Imagine seeing the Earth, Moon & stars all in one view.
Such a vision was captured by the crew of the @Space_Station. They could see the Earth's atmospheric glow, highlighted by the Moon & stars while orbiting 256 miles above the Pacific Ocean: https://t.co/5F0JTXZrxN pic.twitter.com/AtMUeGVHbz
— NASA (@NASA) July 8, 2019
Yeah, it’s one of those times when I really feel a serious need to get off-planet…
By The Light of Our Silvery Moon…
The stark truth is we, as American/world space explorers, are not going anywhere, not even Mars, if we do not return to the Moon and build and successfully establish a functioning, relatively self-sustaining, productive colony there. Why? Because “we can”, especially with our modern technology and independent/private investors/innovators. The Moon is a perfect setting for setting up and studying the ideas and possibilities (and probabilities) of building (basically) human terrariums to live and thrive safely/comfortably/evolvingly inside. God knows the ability to harness solar power to run the colony is a given. And it is not only a physical endeavor but a mental and, yes, spiritual experiment.
The Moon is in a reasonable depth of the vast outer space ocean so as not to be too far from an urgent return to Earth, or an assist from Earth to the moon, especially if something like a larger and more advanced space station were build as a gateway to the Moon. for routine traffic. But I reiterate, our Moon is crucial in our ability to develop life sustaining means in order to venture out deeper into the sea of incredible distance and deadly anti-life conditions. Mars is anywhere from nine months to a year (estimated) away from Earth, depending on alignment. Instead of a direct jump from Earth to a Mars mission astronauts could spend important training and adjustment time in pre-mission prep stays on the Moon and launch from there with less fuel needed as the Moon has far less gravity and no atmosphere to fight.
As a child of the Moon missions era I am disappointed 50 years later we have just left it to reflect the Sun in our night sky as we remember when, or some to doubt, we jumped the distance of our safe space and walked its surface … and our American Flag — that signified that we had busted ass, and lost lives, to get there — to fade to white as if we surrendered our ingenuity and spirit to leave the womb of Mother Earth. Our ISS should actually be on the Moon, perhaps built underground or in a massive crater for protection. Until we reach back out to the lone lunar entity above our heads we cannot make a serious, and safer, attempt at reaching for Mars. A fully functioning Moon colony could be a vast network of laboratories developing technology and equipment to improve man’s chances and possibilities in deep space. It would also be a unique and excellent environment for robotics advancement. This is indisputable, as in just our Apollo program we leapt ahead in such new technologies. Just imagine in half a century how far we have come since this…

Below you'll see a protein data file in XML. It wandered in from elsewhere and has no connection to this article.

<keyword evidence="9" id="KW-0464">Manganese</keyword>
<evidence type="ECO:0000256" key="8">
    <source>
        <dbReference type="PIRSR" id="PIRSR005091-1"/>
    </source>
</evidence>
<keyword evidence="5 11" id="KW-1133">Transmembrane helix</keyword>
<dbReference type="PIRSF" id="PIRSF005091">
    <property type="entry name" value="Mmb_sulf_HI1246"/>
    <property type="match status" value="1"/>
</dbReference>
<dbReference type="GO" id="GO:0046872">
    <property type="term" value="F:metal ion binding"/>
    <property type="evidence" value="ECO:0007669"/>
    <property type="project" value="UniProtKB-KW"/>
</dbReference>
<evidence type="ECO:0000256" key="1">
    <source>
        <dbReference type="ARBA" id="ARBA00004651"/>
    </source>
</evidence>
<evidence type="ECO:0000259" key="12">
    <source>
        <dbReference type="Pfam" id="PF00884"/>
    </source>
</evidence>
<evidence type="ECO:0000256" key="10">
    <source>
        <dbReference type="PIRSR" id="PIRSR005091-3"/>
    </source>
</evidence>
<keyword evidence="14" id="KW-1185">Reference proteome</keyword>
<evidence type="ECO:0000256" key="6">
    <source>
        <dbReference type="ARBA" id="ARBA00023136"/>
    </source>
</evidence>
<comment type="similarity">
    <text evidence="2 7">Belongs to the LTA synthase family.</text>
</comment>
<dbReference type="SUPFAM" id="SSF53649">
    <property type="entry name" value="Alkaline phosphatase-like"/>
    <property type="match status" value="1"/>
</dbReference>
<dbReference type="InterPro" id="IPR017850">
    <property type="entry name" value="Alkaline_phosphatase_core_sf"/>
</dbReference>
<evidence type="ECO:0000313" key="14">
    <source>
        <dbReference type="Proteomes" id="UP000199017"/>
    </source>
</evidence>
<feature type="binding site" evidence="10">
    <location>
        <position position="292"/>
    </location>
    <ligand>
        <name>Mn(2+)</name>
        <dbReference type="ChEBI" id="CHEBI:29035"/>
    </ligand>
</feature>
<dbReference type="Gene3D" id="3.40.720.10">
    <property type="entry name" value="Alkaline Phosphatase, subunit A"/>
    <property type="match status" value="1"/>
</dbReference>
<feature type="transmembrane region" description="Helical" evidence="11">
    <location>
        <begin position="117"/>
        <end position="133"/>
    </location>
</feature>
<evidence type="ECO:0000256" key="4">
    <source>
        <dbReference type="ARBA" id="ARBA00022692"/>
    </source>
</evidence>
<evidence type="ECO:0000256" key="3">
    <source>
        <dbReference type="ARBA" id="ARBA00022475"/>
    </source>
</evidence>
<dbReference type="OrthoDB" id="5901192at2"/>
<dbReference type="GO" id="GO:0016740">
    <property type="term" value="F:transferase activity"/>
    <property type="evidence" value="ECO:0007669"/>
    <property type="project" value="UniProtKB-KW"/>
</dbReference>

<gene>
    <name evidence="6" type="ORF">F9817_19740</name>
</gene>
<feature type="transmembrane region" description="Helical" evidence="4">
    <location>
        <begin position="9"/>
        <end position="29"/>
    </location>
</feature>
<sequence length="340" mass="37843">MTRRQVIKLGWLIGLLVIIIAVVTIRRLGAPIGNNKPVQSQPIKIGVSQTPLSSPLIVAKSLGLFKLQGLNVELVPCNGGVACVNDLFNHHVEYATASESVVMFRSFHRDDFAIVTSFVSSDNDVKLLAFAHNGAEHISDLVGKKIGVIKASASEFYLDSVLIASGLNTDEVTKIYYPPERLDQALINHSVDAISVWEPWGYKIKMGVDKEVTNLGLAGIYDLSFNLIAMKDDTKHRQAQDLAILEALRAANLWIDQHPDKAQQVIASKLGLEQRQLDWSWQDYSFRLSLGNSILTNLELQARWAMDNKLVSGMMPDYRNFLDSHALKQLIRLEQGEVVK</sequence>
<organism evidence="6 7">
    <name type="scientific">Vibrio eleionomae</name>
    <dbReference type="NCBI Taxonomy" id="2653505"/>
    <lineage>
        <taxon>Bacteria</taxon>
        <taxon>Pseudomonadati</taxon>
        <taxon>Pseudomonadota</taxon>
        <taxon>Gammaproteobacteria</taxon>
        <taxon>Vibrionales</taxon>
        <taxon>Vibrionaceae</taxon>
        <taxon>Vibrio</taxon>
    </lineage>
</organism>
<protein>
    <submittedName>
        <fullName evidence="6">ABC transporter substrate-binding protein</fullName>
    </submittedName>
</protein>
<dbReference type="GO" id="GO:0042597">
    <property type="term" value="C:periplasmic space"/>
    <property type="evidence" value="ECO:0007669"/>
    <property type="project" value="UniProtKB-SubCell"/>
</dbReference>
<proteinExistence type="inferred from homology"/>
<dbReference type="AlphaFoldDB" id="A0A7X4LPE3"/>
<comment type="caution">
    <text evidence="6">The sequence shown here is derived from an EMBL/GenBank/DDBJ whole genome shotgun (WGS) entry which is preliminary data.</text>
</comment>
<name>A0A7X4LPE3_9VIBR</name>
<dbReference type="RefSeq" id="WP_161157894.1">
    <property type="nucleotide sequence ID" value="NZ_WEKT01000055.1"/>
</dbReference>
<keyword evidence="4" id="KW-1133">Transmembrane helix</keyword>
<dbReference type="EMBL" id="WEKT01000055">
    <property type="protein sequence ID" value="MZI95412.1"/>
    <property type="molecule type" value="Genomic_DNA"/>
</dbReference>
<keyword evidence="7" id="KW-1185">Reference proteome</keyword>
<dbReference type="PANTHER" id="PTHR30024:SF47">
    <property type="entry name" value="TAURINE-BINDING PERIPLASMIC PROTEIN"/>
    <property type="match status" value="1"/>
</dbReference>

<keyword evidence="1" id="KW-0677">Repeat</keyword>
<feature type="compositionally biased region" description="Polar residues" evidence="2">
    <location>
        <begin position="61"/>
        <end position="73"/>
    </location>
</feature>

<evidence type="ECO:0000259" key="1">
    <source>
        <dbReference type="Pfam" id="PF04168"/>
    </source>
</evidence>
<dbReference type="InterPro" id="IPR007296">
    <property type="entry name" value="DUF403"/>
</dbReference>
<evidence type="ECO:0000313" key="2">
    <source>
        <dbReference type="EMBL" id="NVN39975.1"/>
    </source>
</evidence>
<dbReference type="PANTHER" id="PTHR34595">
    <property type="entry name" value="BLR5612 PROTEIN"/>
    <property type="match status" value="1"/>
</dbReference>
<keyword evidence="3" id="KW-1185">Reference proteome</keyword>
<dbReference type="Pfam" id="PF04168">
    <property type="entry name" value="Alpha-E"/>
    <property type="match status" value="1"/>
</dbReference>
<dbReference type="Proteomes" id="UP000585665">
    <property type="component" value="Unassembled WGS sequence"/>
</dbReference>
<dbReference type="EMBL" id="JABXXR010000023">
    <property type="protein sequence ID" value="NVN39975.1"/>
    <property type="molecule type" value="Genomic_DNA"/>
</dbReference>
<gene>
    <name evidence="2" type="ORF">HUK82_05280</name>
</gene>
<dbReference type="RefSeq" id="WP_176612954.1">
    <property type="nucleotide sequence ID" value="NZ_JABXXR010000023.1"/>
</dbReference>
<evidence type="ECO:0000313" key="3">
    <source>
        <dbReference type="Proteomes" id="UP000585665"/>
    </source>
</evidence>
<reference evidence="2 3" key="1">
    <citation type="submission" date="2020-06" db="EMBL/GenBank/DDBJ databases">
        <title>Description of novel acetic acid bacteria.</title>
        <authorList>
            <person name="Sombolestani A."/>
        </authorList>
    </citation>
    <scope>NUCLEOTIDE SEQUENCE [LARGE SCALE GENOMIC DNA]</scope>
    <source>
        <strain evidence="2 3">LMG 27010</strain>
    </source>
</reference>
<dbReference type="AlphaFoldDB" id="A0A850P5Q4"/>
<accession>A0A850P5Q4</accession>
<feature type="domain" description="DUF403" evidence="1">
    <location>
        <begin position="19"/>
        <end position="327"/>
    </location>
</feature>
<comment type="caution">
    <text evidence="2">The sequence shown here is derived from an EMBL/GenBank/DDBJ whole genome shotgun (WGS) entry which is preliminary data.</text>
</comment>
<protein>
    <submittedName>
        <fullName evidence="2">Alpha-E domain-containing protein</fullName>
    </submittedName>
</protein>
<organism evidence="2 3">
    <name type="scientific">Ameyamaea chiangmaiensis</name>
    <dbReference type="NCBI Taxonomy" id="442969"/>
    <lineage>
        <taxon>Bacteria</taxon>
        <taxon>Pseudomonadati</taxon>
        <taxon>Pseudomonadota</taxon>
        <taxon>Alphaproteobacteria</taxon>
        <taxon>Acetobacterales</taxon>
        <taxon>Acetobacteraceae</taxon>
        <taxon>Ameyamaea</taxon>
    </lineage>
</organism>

Charles Fishmen @ Smithsonian Mag: What You Didn’t Know About the Apollo 11 Mission: From JFK’s real motives to the Soviets’ secret plot to land on the Moon at the same time, a new behind-the-scenes view of an unlikely triumph 50 years ago
In 1999, as the century was ending, the historian Arthur Schlesinger Jr. was among a group of people who was asked to name the most significant human achievement of the 20th century. In ranking the events, Schlesinger said, “I put DNA and penicillin and the computer and the microchip in the first ten because they’ve transformed civilization.” But in 500 years, if the United States of America still exists, most of its history will have faded to invisibility. “Pearl Harbor will be as remote as the War of the Roses,” said Schlesinger. “The one thing for which this century will be remembered 500 years from now was: This was the century when we began the exploration of space.” He picked the first Moon landing, Apollo 11, as the most significant event of the 20th century.